As the field of composition increasingly integrates networks and ecologies into its theoretical wheelhouse, Techne‘s queer turn to the conversation may be an important one: a turn that notes the movement in the proliferation of subjects. If Queer Phenomenology (2006) asks the orientation of phenomenology, then Techne offers an attention to the orientation of subjects writing in networked environments. Techne takes up Ahmed’s discussion of the subject embracing and rejecting trajectories and her attentiveness to the shifts in trajectory—when a subject refuses to travel along a trajectory or refuses to reproduce or travel along lines that it is directed toward.

I wonder about digital mimesis and how much of the work of Techne and its attention to the body and experimental writing (which seems here to call one’s attention to the interimbrication of subject and composing technology) can be a response to the conversations of multimodality and new media in composition. Are we attentive to the ways that modalities are directive, orienting device? Do we talk about the trajectories and deviations with modalities we experience or embrace in composing? Do we talk enough about multimodality and new media enough to recognize the limitations and affordances other modalities allow beyond the mimetic? Is our engagement as a field oriented toward productivity and are there ways to create relationships to composing technologies that are sustainable and pleasurable?

I remember this passed semester having some of these conversations with my students. I was surprised with the level of friction and anxiety my students felt toward more experimental forms of composing. We were able to discuss their discomfort and their disorientation with composing out of words-in-a-row forms and had several generative conversations about their compositions from this.

I wonder about composing from a state of generative restlessness, from a space playful with pasts and futures. The “I” as subject-in-process. Do we compose conscious of the author(ed) self as transient, shifting, moving in, through, and with the technologies we deploy? What does that mean to embody a pedagogical stance that is aware of that shifting and author(ed) self, (co)created with mediating technologies? What does that mean for research methods and data collection if we methodologically understand subjects as transitory and recursively embodied through the mediating technologies?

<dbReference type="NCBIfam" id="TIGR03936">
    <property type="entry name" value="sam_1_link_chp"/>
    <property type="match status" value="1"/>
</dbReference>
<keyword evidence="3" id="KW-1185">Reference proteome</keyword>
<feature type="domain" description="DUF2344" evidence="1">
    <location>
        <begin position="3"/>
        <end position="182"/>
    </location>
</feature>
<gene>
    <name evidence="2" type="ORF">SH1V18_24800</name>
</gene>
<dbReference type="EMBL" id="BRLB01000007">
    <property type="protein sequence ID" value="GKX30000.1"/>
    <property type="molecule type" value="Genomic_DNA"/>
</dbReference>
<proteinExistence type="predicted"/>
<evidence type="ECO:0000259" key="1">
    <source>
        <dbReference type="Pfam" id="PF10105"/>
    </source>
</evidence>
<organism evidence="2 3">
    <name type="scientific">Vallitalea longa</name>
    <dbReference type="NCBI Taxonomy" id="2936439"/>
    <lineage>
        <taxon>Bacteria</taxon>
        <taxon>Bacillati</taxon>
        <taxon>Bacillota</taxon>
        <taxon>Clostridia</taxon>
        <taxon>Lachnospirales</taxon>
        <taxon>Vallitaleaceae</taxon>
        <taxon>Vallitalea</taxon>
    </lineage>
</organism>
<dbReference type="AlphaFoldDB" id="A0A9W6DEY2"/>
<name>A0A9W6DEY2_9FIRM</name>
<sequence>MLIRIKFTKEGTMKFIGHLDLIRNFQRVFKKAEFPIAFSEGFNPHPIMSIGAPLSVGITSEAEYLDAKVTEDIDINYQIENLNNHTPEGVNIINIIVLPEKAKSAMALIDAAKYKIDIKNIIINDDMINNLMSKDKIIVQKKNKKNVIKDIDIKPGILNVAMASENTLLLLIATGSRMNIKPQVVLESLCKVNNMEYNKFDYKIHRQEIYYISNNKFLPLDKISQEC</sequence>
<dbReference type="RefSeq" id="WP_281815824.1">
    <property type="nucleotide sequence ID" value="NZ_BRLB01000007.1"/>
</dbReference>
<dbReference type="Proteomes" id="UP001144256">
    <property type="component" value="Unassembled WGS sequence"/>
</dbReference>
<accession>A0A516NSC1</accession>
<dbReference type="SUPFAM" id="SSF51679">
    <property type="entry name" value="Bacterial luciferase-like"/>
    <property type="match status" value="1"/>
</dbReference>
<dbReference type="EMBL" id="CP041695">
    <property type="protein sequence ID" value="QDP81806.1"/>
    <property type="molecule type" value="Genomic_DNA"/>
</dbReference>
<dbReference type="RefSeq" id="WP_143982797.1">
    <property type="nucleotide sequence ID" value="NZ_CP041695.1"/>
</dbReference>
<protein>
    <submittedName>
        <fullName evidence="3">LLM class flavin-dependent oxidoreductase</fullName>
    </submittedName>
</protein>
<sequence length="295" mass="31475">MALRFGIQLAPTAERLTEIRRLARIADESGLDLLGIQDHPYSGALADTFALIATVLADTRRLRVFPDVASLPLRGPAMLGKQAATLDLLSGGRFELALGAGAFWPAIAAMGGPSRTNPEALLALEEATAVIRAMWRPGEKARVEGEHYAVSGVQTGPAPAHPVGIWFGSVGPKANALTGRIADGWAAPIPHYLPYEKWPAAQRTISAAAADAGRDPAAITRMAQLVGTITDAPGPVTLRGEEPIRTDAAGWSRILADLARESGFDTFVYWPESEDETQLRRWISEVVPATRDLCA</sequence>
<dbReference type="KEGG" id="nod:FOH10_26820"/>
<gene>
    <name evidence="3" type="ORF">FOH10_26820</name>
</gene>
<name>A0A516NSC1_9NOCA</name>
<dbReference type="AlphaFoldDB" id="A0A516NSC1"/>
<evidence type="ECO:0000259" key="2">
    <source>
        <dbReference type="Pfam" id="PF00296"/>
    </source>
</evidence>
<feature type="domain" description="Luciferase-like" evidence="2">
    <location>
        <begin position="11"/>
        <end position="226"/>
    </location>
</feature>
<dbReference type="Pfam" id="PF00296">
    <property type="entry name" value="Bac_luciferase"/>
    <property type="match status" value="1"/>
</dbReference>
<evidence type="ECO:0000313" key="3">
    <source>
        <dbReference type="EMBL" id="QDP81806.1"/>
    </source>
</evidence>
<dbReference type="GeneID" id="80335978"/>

I think about the always already and the way that I inhabit as self in spaces in time (Doo-weee-oooo!). Often, I find myself confronted with the trajectories and the orienting force of objects around me. As a queer person, I come into contact with the directive force of heteronormativity: the repetition of ‘coming out’ (coming out as becoming), the homonormative turns in gay communities (Grindr culture that reads “Masc 4 masc”, “No fats, no femmes, no Asians”), and the constant need to articulate the relevance of queer rhetorics to a field that has taken social justice and cultural work as its mantle for at least 20 years. I feel the technologies composing me in networks that seek to identify me (you should seriously look at what changes on Facebook if you tell it you’re a gay man—all the underwear ads; HIV treatment ads), and yet composing myself in these spaces and performing my queer identity as a space to effect change, conversation, visibility, being, and becoming. I am as a subject in these moments generated and negated. I embrace a history, a future, I compose an identity for myself, but in so doing, forsake, abandon, and deviate from other trajectories.

As someone with depression and PTSD, this confrontation is ever more apparent. What triggers me? When? Where? Am I present where I’m triggered and am I when I am present when I am triggered? It’s in those moments that time folds, frictive moments in time, when I am not just reminded of my attack, but I am my self, the same 20 year old, three years ago, today. That subjectivity movement that refuses to move straight but shifts back in history/present and refuses a sort of “progress” linearity is a sort of queer temporality. That folding of the line in on itself could be an excess of present/presence afforded in dense networked spaces that have orienting, flowing force.